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The villagers had no heart to make fires in the fields that night, so Hathi and his three sons went gleaning among what was left; and where Hathi gleans there is no need to follow. The men decided to live on their stored seed-corn until the rains had fallen, and then to take work as servants till they could catch up with the lost year; but as the grain-dealer was thinking of his well-filled crates of corn, and the prices he would levy at the sale of it, Hathi’s sharp tusks were picking out the corner of his mud-house, and smashing open the big wicker chest, leeped with cow-dung, where the precious stuff lay.


This is from “Letting in the Jungle”, in The Second Jungle Book.

Mowgli hears that Messua and her husband are accused of being witches by the villagers. He goes there hot foot, and finds them bound and wounded in their hut. Furious at the sight and smell of his foster-mother’s blood, he releases them and sends them through the jungle to a neighbouring town, where they will be safe.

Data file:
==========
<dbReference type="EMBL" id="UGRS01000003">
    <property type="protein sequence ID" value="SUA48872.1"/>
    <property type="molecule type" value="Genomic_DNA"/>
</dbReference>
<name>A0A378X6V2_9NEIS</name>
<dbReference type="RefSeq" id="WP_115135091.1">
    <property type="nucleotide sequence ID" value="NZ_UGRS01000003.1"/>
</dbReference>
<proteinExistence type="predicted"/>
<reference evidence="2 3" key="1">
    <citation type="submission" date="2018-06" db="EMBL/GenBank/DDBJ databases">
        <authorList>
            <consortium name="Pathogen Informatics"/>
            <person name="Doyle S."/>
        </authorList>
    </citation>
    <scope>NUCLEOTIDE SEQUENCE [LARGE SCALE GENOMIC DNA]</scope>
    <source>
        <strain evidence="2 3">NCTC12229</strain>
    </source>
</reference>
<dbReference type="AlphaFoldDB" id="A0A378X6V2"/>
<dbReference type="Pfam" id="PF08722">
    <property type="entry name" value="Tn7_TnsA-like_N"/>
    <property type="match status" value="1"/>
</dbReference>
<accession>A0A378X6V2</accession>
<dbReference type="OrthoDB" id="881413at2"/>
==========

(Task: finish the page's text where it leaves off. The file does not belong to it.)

Then, in one of the most implacable passages in Kipling’s writings, Mowgli visits retribution on the villagers, who he sees as idle, senseless, cruel, and cowardly. He claims the help of Hathi the wild elephant and his sons, and they destroy the village and its livelihood without killing its people. The deer and the pig spoil the crops around it, the elephants break the roofs and scatter the stored seed-corn, and the eaters of flesh terrify the villagers until they flee. ‘By the end of the Rains there was the roaring Jungle in full blast on the spot that had been under plough not six months before.’